There was a little party at John’s “school” last night to celebrate his class, many of whom will be heading off to various big kid schools after the summer, or maybe to different classes at the elementary school here in town. I don’t want to be overly melodramatic here (they’re starting kindergarten in the fall, not college), but it’s hard not to think that this is a pretty big deal.
John’s been with the same group of friends since most of them were just a few months old. Their names—Luuuuuk (for Luke), DeeDee (for Dylan), and Mo (for Simone)—were some of his very first words. I think Aidan might have been his final inspiration to get up and walk. They’ve been thick as thieves for their entire lives, and take each other for granted in a way that seems like family to me.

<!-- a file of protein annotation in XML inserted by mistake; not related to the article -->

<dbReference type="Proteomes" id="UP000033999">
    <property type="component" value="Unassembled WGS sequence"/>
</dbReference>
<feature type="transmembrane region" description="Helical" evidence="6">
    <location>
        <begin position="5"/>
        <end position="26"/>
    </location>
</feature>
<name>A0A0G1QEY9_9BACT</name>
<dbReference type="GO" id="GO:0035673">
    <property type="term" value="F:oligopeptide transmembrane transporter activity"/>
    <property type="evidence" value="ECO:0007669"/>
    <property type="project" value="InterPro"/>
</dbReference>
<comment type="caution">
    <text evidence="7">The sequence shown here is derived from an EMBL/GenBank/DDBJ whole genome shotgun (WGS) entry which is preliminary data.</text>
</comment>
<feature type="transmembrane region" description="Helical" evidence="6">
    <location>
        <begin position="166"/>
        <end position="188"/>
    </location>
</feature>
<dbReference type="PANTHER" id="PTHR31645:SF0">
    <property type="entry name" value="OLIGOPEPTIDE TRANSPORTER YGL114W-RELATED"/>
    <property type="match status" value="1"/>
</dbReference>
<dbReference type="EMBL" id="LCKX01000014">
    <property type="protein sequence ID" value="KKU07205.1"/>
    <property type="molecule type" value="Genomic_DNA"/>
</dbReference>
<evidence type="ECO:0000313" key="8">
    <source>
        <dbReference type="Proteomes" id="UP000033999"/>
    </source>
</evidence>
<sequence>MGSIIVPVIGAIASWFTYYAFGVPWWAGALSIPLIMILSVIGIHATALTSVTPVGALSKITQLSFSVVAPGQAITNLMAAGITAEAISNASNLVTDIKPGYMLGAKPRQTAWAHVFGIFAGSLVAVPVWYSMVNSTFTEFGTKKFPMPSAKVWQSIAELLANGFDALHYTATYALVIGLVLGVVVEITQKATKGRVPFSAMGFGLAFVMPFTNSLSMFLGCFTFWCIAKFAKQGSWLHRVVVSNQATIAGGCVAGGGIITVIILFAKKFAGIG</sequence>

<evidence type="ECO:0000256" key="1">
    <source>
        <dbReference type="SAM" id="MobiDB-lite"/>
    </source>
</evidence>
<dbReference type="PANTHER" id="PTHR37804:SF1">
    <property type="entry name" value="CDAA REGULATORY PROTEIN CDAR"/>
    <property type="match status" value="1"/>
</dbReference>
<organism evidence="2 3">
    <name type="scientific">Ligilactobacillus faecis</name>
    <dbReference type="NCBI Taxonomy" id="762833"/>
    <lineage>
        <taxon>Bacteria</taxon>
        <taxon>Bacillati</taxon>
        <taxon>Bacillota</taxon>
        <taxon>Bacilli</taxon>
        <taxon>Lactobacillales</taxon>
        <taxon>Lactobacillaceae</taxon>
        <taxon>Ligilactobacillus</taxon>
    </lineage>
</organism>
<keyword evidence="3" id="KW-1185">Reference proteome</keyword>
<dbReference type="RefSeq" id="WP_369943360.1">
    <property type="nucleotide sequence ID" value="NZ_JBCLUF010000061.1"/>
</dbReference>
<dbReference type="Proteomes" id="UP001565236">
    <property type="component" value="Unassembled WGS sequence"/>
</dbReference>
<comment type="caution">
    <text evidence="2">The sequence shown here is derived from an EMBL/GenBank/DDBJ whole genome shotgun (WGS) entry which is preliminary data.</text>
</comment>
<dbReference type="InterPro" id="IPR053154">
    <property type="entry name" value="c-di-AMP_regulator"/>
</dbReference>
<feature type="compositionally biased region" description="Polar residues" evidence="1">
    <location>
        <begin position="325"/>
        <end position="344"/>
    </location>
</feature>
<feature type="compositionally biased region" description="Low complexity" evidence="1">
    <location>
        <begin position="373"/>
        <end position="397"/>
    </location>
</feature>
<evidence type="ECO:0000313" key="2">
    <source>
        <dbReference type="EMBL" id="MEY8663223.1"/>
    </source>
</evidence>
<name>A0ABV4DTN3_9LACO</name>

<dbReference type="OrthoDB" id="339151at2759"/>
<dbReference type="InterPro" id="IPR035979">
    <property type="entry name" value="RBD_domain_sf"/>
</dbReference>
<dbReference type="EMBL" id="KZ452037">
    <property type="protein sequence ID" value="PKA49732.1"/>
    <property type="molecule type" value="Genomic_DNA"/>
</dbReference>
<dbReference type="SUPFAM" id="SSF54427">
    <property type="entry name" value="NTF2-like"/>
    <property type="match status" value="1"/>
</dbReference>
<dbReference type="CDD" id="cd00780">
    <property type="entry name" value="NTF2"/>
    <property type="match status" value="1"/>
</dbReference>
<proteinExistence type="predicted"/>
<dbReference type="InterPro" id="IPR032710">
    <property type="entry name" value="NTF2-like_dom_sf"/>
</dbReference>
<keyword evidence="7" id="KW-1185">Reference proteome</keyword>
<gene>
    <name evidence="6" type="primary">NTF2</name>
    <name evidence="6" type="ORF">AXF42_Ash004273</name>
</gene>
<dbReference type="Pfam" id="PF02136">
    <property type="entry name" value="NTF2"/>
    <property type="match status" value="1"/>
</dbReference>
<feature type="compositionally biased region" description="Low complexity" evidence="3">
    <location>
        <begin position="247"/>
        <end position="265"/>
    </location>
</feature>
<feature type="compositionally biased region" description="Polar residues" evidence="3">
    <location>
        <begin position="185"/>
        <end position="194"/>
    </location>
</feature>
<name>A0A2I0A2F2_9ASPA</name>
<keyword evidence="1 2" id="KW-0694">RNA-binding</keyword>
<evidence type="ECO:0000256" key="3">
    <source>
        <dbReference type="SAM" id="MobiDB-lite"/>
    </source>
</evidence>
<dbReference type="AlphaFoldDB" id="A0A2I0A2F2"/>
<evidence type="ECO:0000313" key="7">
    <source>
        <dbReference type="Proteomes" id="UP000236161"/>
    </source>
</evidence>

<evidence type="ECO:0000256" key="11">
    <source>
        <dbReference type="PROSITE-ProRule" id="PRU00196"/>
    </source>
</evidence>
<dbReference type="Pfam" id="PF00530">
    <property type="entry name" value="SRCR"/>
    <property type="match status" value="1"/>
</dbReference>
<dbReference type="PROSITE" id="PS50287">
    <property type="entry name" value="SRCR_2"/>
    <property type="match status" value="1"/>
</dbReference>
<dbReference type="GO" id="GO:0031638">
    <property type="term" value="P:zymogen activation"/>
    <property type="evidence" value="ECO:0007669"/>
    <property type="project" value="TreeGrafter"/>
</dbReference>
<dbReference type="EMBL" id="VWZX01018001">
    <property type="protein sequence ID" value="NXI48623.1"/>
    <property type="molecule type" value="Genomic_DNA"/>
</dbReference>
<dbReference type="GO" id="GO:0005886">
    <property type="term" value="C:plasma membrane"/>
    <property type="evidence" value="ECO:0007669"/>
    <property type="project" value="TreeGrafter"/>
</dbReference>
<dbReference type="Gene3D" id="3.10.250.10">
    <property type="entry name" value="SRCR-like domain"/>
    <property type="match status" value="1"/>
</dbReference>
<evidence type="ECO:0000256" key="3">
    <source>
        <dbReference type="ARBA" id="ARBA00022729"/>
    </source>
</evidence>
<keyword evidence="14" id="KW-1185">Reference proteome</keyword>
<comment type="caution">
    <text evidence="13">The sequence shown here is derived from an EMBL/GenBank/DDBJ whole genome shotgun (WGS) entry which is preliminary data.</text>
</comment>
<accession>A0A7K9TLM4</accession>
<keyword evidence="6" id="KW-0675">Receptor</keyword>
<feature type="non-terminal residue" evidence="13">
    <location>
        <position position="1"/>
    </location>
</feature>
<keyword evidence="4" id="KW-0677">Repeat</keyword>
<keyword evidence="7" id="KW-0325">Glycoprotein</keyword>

As an only child, John sometimes gets wide-eyed when he watches siblings playing–loving but also rowdy and silly, maybe a little bit over the top. It’s a dynamic that just doesn’t exist at our house, unless you count his occasional scraps with our cat. These school friends have really given him a taste of it for himself, and I mean that in a good way.
They took his toys when they were toddlers and he learned to stand up for himself. They try new foods, so he tries them, too. They put their heads underwater, so down he goes. He’s learned to negotiate with them (pirate captain vs. first mate), to share, to cooperate, to take turns, to say sorry. They applaud each other’s accomplishments (“Great throw, Dylan!”), and comfort each other over disappointments or scraped knees. Now that they’re a little older, they compare notes on their favorite sports teams and talk about their plans for the weekends, just like the big guys do.
I’ve always thought of pre-school playmates as just that: playmates. Kids around the same age whose moms like each other enough to get them together on a lazy afternoon. I understand now that even at the age of four, a friend can be the real thing.